The Magazine of The Evangelical Lutheran Church in America


Key to the Scriptures

The Augsburg Confession holds that the doctrine of justification opens the Bible

The Bible is “hot” these days. Best-selling books offer to give our lives biblical purpose so Jesus won’t leave us behind when he returns—if we can decipher a secret code that will allow access to the mysteries of the Bible. News reports tell of newly discovered “gospels” left out of the Bible.

In and around the ELCA , some groups say they adhere to the “Word Alone,” others that they stand on the “Solid Rock” of Scripture, and still others that they have planted themselves in the “Good Soil” of Holy Writ.

BibleYes, the Bible is hot. And the heat of current arguments stokes debate and controversy as many on both the left and on the right seem terribly sure they alone possess the truth: Who is correct? What is biblical truth? Why even study the Scriptures at all when it leads to so much conflict? In short, how do we read the Bible—and does it really matter anyway?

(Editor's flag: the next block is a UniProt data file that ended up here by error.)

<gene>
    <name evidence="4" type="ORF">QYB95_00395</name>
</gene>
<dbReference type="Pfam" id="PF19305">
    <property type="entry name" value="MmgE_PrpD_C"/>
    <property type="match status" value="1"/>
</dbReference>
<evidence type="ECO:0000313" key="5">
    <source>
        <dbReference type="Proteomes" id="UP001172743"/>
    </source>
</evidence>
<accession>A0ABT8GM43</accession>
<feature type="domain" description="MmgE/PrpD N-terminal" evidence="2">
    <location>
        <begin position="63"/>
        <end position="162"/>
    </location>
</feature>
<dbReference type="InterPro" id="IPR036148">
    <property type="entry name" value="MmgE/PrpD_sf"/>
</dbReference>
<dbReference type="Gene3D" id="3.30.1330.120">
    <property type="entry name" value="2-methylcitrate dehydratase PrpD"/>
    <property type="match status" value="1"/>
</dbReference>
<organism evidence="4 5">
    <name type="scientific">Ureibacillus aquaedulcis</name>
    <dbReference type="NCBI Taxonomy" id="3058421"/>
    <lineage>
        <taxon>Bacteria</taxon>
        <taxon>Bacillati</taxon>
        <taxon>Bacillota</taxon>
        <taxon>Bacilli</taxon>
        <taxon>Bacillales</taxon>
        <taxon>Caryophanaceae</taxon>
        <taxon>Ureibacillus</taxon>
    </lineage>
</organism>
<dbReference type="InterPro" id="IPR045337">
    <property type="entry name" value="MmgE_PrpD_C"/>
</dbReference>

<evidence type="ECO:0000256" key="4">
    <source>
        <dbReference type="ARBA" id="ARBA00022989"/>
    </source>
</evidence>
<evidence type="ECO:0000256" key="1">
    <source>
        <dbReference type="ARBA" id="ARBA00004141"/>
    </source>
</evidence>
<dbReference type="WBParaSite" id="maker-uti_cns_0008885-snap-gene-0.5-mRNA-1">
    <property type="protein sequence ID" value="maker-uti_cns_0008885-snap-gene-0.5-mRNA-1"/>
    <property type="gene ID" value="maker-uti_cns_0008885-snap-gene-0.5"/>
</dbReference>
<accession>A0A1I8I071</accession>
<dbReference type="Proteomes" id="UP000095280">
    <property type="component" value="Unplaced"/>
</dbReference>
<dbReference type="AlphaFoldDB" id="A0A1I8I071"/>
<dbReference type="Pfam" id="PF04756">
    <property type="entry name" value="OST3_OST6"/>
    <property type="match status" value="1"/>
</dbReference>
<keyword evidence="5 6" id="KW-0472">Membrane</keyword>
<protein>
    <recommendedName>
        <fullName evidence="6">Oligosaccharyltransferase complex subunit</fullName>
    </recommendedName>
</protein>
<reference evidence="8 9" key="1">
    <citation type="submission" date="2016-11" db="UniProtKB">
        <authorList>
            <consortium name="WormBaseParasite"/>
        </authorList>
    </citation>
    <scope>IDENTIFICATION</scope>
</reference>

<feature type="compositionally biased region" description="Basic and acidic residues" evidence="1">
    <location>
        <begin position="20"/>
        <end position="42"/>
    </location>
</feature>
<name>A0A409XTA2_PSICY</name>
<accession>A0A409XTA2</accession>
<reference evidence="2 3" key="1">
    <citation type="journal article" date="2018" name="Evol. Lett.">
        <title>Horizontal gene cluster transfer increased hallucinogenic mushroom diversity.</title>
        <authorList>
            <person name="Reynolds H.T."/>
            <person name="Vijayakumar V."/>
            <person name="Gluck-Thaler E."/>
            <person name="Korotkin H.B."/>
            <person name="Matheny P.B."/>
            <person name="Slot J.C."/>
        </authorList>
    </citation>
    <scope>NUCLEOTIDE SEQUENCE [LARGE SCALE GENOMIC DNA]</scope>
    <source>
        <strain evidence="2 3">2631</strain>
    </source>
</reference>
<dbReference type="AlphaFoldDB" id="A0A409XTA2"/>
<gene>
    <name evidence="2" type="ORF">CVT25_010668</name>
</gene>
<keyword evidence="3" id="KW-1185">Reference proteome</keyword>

The intensity of questions like these deserves a response that can take the heat. That is why the Augsburg Confession is so important to the church today. This document, forged in the heat of battle, has stood the test of time.

A little over 475 years ago, our forbears in the faith confessed their faith before the gathered estates of Christendom at Augsburg, Germany. The Holy Roman Emperor, Charles V, had ordered them to give an account of their teaching. Therefore, these first “Lutherans” drew upon previous documents and discussions to pen the Augsburg Confession in spring and early summer 1530.

With Martin Luther banned from attendance and the document’s editor, Philipp Melanchthon, revising up to the last minute, the confessors read the German version to the Diet of Augsburg on June 25 that year.

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